In The Administrator of Dr JS Moroka Municipality and Three Others v Thammy Goodwin Kubheka (case 1170/20), certain individuals attended to their jobs by crossing provincial borders during the lockdown period, in contravention of regulation 11B issued on 25 March 2020. However, none of the parties held valid permits which specified their services as essential, nor permitted them to travel across provincial borders in providing their services.
In handing down his judgement Acting Judge Brauckmann elaborated on the purpose of the regulations issued in enforcing the lockdown. According to Acting Judge Brauckmann “the regulations were made to keep South African citizens at home and safe for at least 21 days in order to prevent the uncontrollable spread of the viral infection. Should the citizens not heed the call, the pandemic might reach such proportions that South Africa’s health system would not be able to contain the spread thereof, nor treat those infected properly.”
Furthermore, the court held that the “present extreme circumstances caused by COVID-19, justifies the regulations and directives” and that “it is justifiable and reasonable in an open democratic society”.
Acting Judge Brauckmann acknowledged that “the trying times that we live in affect everyone, and although one is sympathetic to the inconvenience that is being experienced, (…), the regulations and directives are there for the good of everyone”. He indicated that by blatantly ignoring the regulations, or acting without proper attention thereto, no favours are being done to the country, or the citizens of the country.
The court imposed a hefty fine on all parties who flouted the regulations without valid permits.
In Ex Parte Van Heerden (case 1079/2020) the Applicant applied to court for leave to, amongst other things, be authorised to attend his grandfather’s funeral in another province during the lockdown period. In order to attend the funeral the Applicant would have to cross provincial borders, in contravention of regulation 11B(1)(a)(iii) issued on 25 March 2020.
The court refused the application, indicating that it would in effect authorise the applicant to break the law under a judicial decree.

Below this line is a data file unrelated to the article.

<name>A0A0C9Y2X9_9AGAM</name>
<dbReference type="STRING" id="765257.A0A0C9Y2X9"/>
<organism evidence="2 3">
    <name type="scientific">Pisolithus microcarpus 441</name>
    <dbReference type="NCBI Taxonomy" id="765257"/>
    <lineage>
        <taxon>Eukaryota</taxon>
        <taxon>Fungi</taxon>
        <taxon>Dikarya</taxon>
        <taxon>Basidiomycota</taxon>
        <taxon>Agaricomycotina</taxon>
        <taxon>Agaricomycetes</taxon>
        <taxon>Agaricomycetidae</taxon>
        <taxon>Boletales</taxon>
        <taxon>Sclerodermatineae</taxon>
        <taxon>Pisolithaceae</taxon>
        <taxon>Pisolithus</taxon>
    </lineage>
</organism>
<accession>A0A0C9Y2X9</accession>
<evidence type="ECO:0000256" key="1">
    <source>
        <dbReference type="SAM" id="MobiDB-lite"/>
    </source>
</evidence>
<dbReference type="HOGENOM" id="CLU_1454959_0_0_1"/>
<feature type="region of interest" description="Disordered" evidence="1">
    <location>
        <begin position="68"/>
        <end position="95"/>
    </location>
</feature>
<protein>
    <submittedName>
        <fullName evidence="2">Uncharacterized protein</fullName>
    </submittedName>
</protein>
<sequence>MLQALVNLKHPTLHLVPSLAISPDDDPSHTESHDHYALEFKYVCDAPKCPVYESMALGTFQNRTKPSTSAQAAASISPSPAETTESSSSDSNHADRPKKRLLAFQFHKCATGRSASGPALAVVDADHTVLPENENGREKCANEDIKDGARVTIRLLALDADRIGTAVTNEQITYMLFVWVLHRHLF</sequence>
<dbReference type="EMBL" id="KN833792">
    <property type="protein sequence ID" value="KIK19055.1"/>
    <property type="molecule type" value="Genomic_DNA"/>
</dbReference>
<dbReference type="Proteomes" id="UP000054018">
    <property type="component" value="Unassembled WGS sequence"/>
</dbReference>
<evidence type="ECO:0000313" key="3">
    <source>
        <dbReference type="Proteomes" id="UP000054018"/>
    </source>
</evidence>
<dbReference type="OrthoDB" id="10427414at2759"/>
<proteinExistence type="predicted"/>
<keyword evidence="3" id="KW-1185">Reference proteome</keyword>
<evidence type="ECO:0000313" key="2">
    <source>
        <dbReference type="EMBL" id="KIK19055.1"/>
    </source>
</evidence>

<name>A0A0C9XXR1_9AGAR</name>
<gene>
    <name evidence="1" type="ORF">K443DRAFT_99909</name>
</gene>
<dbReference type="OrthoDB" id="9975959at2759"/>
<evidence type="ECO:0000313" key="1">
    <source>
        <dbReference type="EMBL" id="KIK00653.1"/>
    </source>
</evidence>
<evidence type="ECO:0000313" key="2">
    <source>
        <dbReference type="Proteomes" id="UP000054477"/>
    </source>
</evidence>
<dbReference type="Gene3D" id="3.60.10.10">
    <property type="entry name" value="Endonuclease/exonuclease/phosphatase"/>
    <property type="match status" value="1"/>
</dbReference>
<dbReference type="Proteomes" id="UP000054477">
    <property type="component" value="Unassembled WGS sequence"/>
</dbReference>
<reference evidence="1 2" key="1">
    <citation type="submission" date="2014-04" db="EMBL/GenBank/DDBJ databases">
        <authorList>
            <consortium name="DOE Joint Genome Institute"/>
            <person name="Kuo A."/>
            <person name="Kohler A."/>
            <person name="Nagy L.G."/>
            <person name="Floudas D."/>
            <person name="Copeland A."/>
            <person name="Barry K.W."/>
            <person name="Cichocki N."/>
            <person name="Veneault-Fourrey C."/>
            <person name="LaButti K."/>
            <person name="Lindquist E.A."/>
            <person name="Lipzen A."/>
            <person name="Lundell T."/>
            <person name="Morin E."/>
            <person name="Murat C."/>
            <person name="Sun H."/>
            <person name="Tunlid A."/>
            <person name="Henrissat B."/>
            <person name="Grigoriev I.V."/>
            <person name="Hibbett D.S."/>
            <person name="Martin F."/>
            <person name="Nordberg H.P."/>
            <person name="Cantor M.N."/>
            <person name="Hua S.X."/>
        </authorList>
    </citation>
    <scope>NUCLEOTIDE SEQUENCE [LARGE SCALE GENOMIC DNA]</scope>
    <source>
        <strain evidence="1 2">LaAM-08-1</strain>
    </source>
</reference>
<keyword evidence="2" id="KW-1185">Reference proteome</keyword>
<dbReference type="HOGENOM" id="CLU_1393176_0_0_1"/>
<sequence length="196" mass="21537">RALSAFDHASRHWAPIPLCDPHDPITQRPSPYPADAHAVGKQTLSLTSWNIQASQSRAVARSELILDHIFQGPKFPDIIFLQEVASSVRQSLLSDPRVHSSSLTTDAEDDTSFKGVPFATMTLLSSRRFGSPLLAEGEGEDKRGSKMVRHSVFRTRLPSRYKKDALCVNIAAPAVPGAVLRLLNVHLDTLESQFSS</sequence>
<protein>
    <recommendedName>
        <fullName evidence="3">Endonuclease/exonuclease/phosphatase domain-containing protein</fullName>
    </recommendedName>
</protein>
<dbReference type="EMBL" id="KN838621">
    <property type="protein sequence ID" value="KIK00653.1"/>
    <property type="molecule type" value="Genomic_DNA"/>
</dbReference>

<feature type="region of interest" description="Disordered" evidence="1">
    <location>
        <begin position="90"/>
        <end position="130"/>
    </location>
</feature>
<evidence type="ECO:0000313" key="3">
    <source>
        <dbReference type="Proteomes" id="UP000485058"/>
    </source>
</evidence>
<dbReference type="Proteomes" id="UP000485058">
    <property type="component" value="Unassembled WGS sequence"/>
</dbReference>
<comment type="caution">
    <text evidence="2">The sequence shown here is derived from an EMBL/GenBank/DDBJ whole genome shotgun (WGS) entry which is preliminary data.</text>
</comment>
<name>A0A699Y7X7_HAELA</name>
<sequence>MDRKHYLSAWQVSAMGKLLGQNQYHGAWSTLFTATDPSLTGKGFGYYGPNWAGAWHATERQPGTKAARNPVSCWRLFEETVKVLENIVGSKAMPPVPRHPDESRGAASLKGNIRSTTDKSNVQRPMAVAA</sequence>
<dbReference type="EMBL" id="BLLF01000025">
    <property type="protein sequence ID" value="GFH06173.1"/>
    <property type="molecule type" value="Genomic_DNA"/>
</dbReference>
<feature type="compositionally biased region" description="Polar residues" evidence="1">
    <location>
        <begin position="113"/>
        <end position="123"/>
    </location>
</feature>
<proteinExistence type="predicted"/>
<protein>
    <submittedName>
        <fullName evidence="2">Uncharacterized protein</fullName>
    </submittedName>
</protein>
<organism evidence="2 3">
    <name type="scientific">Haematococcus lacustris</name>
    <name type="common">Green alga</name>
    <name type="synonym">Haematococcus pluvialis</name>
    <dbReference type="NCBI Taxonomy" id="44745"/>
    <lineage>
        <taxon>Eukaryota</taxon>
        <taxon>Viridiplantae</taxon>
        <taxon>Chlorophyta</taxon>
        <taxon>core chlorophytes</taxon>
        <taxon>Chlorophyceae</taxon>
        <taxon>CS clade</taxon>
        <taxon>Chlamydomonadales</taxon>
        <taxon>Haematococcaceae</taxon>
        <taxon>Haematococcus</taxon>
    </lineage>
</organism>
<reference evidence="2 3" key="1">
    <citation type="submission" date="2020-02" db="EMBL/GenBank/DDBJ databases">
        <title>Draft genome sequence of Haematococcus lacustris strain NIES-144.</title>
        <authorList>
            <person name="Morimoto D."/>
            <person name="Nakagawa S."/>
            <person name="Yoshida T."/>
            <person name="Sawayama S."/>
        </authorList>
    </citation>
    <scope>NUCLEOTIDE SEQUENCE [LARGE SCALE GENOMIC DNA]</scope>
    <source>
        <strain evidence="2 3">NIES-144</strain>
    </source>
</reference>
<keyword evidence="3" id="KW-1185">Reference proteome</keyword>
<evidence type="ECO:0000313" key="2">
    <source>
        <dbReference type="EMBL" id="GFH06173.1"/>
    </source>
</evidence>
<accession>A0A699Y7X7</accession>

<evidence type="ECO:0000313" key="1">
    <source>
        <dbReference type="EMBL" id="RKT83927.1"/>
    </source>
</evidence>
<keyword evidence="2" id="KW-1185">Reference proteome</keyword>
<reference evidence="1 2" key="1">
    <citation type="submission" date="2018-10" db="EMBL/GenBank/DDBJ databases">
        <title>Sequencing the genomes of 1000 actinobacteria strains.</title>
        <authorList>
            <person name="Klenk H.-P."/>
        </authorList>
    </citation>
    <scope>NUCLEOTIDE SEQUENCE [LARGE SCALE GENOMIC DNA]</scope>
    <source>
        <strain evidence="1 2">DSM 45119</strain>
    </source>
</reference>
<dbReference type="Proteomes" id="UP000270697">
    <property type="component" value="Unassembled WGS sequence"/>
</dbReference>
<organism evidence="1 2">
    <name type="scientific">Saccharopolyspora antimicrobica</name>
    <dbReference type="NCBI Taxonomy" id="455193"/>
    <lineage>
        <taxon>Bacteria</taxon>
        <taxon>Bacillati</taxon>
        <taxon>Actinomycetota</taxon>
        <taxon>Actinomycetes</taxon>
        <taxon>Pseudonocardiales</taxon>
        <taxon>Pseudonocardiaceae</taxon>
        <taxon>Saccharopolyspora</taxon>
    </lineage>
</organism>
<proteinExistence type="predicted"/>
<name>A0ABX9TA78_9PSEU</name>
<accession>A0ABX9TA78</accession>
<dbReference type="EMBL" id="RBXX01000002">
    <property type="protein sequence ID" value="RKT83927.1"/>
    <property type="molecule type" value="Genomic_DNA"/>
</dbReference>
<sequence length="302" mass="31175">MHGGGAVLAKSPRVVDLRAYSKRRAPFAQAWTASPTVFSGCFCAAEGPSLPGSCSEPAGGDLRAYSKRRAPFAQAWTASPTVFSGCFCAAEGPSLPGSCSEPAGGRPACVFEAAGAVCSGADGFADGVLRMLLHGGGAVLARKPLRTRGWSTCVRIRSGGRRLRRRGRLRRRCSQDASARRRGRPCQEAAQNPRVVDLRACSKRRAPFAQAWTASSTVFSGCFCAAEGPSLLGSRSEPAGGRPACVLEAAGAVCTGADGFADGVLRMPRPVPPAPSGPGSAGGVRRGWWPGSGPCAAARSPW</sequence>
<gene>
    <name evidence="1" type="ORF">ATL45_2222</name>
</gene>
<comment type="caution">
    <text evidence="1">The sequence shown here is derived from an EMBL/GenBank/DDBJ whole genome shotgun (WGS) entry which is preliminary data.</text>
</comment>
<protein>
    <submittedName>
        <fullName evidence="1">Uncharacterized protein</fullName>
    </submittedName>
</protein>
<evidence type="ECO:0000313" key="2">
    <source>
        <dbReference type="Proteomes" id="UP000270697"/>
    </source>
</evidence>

From these cases it is clear that court judgements may be harsh should anyone attempt to violate the regulations imposed under the Disaster Management Act 57 of 2002.
In another developing matter, the Minister of Communications and Digital Technologies, Stella Ndabeni-Abrahams, broke lockdown regulations by visiting friends during the lockdown period. President Ramaphosa acted swiftly and disciplined the Minister the day after the infringement came to light, by placing her on two months’ special leave, one of which is unpaid.
It should be noted that all citizens, including essential services providers and high-ranking government officials, are subject to the regulations issued.
It is clear that citizens need to make sure that they read and understand the regulations carefully, and diligently comply with them.
If the need arises for you to act in contravention of the regulations, you should make sure that you acquire a valid permit authorising you to do so.
If you are unsuccessful in acquiring a permit, legal advice should be sought before you take action. In trying times such as these it is better to be safe, than to find yourself in the naughty corner.
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This article does not consitute formal legal advice. The information was correct at the time of publication and is subject to ongoing developments. To stay up to date on court judgements visit www.saflii.org.